10,500 More Reasons To Enter Our Next Design Challenge

Because we love you, we’ve managed to shake loose some extra funds to reward your creativity. But don’t forget: The deadline is April 6th.

I’m happy to announce that after much cajoling, I’ve convinced the Powers That Be to offer a sweetener for entrants in our Next Design Challenge sponsored by Porsche: Each of our seven finalists will receive $1,500. And that’s on top of being featured on our site, as well as the grand prize: a one-year lease on a Porsche 911, or the cash equivalent of $20,000.

If you don’t know about the challenge already, it’s not too late to get cracking. The task is simply to design any object—any object—inspired by the iconic details of the Porsche 911. It can’t be a car, and it has to be smaller than a living room but larger than a wallet. Beyond that, it’s up to you to dream up something great.

The two primary judges of your work are top-tier talents: Dror Benshetrit, who has created products for everyone from Tumi to Target, and Jens Martin Skibsted, the designer behind Puma’s superb line of city bikes and something of a Porsche fanatic. (The third judge will be yours truly.)

To learn more about the contest, click here. To get inspired by a slideshow of Porsche 911's from the past and present, click here.

Don’t forget: The deadline is April 6th. You’ve still got time to get started!

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  • Maurizio Buratti

    Like everyone has a residence in the US... maybe i can enter the contest using airbnb services?

    ideas cross country borders.
    i could understand if it was GM doing a contest. Porsche has dealers all around the globe. It could be global.

  • Thomas

    I've been thinking about this challenge for days, tinkering with a concept that I was really happy with. Now, on closer inspection, it turns out I'm not eligable to enter because I live in Sweden. That's really shitty. I mean, perhaps you have some good reason for restricting it, but come on, you need to communicate this fact more clearly right from the beginning. The fact that the sponsor is a european brand makes it even more sour that we europeans aren't allowed to enter. 

  • Ginny Ann Gallagher Stoppelli

    How do you know if your entry was received?  We sent an entry earlier today, and as of yet have received no acknowledgement of receipt of design by your site.

  • David

    Why does your site tell me to upgrade to the latest browser when I'm already using IE9?

  • Parker J. Allen

    No problem. All you've got to do is find something that's been around in a similar form for a half century and design a logical incremental change.

  • Brendan

    How much will it suck when your year is up and you can't afford to keep the Porsche? I'm guessing a lot.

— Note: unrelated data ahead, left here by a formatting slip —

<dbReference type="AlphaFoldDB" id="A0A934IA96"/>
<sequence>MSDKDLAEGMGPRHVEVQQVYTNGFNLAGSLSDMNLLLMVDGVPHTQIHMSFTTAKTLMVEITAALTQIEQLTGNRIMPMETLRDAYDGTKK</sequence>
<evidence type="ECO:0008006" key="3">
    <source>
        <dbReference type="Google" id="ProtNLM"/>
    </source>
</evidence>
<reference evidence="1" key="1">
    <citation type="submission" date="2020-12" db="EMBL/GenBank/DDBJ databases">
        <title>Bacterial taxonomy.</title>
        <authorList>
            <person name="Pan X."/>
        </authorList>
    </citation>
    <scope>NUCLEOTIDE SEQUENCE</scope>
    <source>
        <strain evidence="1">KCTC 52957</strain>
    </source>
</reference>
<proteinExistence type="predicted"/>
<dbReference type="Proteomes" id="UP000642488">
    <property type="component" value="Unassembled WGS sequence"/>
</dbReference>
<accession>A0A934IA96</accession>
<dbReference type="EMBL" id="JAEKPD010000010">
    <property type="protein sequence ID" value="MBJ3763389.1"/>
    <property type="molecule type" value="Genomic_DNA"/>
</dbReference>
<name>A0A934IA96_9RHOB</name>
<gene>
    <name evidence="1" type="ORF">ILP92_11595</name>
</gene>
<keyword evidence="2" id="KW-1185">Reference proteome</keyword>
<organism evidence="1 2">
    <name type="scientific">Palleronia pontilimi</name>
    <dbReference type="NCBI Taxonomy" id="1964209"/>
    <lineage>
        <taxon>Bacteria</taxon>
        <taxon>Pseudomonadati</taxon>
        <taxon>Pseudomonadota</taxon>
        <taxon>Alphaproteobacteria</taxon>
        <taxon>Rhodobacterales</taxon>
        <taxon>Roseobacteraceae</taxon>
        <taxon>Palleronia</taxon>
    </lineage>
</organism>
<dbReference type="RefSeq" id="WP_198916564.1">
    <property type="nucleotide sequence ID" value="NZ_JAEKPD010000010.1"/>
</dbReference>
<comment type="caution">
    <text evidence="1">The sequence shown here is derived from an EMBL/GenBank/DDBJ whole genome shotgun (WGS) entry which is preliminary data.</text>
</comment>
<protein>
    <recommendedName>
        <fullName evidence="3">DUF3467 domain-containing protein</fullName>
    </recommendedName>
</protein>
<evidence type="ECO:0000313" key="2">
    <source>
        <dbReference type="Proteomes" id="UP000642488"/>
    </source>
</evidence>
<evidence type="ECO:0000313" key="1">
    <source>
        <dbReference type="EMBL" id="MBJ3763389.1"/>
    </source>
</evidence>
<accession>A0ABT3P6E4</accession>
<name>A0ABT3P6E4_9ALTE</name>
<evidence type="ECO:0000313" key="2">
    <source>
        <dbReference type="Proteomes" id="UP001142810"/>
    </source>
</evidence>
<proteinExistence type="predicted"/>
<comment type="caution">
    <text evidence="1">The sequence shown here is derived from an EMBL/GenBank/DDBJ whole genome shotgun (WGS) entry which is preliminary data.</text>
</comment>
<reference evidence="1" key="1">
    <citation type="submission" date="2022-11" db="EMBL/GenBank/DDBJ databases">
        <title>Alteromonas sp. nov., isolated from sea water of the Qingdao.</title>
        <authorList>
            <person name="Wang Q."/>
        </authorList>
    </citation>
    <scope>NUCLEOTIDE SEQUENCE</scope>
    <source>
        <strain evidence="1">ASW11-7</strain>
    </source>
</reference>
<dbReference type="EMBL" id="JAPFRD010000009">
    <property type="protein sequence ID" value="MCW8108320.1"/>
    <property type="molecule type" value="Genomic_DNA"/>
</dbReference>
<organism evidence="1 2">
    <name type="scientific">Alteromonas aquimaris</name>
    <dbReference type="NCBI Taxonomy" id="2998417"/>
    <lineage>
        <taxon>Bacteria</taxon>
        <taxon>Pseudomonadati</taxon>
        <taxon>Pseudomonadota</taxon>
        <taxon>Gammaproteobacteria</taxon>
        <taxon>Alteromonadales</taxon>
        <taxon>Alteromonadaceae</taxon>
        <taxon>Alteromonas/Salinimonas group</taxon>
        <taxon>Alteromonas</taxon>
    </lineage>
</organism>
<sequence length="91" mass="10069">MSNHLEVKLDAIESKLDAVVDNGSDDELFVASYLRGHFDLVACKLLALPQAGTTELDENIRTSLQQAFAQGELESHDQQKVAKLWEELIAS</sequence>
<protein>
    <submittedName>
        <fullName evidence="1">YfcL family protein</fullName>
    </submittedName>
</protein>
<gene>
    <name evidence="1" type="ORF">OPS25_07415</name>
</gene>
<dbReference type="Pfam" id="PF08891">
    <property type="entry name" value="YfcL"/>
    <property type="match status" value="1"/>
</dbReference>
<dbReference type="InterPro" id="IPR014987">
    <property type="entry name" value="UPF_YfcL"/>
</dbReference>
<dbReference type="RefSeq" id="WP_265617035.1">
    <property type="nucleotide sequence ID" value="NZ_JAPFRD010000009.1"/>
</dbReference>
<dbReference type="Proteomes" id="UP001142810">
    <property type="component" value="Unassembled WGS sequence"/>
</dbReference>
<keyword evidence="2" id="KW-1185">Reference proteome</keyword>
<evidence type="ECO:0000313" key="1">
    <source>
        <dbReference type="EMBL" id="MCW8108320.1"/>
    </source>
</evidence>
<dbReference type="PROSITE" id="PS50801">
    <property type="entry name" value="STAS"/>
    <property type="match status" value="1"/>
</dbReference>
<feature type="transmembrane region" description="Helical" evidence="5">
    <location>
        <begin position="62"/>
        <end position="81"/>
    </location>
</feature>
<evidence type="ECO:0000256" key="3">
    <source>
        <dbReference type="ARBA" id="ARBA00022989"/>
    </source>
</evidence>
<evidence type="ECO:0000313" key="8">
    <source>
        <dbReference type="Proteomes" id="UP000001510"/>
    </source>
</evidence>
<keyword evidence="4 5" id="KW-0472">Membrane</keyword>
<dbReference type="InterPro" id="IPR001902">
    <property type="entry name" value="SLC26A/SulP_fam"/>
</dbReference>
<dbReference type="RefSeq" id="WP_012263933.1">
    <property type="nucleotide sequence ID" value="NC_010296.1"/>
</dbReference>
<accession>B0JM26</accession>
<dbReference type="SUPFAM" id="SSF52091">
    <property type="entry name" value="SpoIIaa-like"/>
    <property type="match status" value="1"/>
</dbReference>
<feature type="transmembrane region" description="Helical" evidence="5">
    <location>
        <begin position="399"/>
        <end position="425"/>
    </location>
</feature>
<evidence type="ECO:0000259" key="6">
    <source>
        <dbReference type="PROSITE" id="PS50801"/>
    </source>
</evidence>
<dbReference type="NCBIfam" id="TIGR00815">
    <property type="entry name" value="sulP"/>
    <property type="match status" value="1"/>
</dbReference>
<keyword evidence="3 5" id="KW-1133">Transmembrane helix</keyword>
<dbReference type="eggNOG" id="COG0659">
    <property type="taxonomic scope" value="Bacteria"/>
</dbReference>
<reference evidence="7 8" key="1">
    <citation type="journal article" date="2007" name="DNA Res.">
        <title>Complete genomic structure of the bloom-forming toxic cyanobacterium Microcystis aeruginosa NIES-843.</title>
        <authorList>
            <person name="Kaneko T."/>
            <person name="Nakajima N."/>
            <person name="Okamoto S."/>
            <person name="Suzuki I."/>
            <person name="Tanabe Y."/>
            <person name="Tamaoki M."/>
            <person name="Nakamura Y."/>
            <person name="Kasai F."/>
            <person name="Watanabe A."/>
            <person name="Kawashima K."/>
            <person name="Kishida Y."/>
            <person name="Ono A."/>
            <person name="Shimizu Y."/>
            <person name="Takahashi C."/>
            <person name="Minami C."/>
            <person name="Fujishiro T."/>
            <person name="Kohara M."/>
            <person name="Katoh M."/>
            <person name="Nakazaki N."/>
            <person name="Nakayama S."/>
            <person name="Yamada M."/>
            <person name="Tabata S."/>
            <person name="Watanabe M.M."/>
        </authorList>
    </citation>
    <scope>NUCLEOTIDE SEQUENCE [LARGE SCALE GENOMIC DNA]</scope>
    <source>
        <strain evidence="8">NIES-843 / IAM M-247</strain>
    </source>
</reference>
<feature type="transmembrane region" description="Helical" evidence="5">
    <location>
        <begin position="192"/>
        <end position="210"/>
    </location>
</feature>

• VizCab

    Design contests are inherently unethical uncompensated work. I'm surprised you haven't written about this. We don't have design contests for plumbers or dentists, why is it any different for a designer. We have plumbing and dental bills to pay.

  • Pra

     Thanks, that's exactly what I was thinking. The whole open innovation thing is philanthropy to the rich from the poor. As for why it only applies to US residents, that really sucks.

  • Phil

    Agree with you.  I recall many years ago a colleague of mine (with whom I had worked in Washington DC in economic policy) telling me of what a great time he was having in Chicago working for a big-time developer.  He told me he got to screw architects everyday.  He never knew that I was one - he only knew me through my  public health degree - and was utterly amazed that such highly educated professionals (my colleague was an economist) would prostitute themselves so readily just to get a design on a drawing board.  He observed that he and his colleagues in business, accounting and law would chuckle over the antics of architects competing with each other for zero fees.

    Sadly too many professionals in the design space fail to articulate the enormous monetary value they deliver to their clients.  In doing this, those same, well-meaning and highly talented designers fail to articulate that design is about how things work - and not about styling.  By not paying attention to the value they actually deliver, designers, architects and others in the design field allow clients to continue the fantasy (largely born out of Home and Garden TV and the likes of Bob Vila) that design is as substance-less as hair dressing and only involves either drawing up other people's ideas or designing things that can never be built or made.  Nothing could be further from the truth.

    Take a look at an iPad.  What would such a thing be like to work with and what would it look like if design was only about "styling?"  Also, listen to Jonathan Ive speaking about what design means.  Its well worth viewing and well worth looking at what Apple has achieved through paying close attention to every aspect of a product's design and manufacture.  My guess is that Apple would never enter a design competition.